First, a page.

Overview: Students will participate in the National Day on Writing by learning what motivates others to write, and reflecting on and sharing why they write.
- I can participate in the National Day on Writing by sharing my reasons for writing with others.
- One to one devices
- #WhyIWrite Examples
- Part One: Explain the Activity, Brainstorm, and Give Examples
- Let students know that October 20 is the National Day on Writing, which is meant as a day to celebrate all of the diverse reasons we write; to remember that writing gives voice to who you are and enables you to give voice to the things that matter to you.
- Have students take a few minutes to think and share about the types of writing they have done over the last few days (or weeks, or months). Do they keep a blog? Have they written a letter? Have they been posting on social media? Do they write creative stories or poems? Song lyrics and raps? Recipes?
- Once students have come up with a few things they write regularly, ask about the purpose. Why do they write those things? To educate or inform? To communicate (literally or creatively)? As a social justice tool? As a way to share interests with others?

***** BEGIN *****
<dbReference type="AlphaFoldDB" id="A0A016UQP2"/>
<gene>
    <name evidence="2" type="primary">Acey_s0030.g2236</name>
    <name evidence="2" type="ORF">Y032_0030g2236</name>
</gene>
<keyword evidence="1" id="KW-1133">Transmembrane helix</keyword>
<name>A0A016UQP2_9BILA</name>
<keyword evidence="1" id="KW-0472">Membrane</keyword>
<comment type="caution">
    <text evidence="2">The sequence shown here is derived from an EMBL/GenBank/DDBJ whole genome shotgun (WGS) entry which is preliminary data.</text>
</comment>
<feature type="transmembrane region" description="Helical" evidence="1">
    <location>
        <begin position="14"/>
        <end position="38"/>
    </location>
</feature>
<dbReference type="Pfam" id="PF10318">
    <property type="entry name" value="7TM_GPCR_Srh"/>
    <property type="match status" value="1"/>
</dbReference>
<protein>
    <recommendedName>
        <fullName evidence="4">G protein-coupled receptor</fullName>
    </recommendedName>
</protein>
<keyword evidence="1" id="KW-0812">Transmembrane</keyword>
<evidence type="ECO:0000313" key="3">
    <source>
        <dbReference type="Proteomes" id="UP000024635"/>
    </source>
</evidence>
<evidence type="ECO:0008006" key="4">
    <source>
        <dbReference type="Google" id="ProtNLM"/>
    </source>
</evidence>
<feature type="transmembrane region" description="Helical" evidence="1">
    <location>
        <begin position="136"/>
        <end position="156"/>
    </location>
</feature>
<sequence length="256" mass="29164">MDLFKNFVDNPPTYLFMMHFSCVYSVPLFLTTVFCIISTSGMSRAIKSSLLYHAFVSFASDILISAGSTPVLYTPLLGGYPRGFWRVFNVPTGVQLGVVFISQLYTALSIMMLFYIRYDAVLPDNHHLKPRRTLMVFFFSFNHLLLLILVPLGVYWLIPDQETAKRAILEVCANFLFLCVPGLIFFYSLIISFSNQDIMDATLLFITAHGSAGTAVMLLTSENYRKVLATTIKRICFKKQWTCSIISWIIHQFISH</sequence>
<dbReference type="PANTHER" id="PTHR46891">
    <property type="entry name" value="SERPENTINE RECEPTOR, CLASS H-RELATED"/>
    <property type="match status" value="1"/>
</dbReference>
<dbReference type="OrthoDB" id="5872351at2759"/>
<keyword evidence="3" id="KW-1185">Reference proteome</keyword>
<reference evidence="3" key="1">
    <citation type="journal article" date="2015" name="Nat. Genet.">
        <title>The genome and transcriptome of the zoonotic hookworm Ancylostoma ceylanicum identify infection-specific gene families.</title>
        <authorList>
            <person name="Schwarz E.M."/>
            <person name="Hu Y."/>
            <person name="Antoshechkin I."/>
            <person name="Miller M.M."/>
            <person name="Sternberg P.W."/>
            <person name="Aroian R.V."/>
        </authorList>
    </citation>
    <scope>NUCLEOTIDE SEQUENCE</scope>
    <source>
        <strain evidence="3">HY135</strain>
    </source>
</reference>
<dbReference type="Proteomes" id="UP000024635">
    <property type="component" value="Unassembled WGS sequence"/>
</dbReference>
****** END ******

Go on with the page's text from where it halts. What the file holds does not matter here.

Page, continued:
- At this point, you may wish to share examples from others. Here is a 3 minute video with various reasons why people write. Half way down this page is a tweet from a famous athlete, and on this page you can find twitter feeds tracking the #WhyIWrite hashtag.
- Part Two: Write!
- Part Three: Share and Respond
- Prior to the activity, students can keep a list for 24 hours of all the times and ways they write which they can then share with the class in Part One of the mini-lesson.
- Students can use the audio feature to record their dialogue.
- Students can work together to make a video with screenshots of the reasons why they and their classmates write.
- Create and maintain a class chart that documents all the way students write. Allow students to offer suggestions or add different types of writing to the chart as necessary.
- Create a custom Idea which uses the Description area to provide step-by-step instructions or links to instructional references (ie skill videos, visual aids, etc) specific to your class needs.
- Use the audio tool to record instructions when creating the Idea. You can read the Idea and Idea Description text out loud so students can listen and replay them as needed.
- Modify the lesson to include small groups and be sure to follow provided personalized accommodations based upon any student’s Individualized Education Plan (IEP).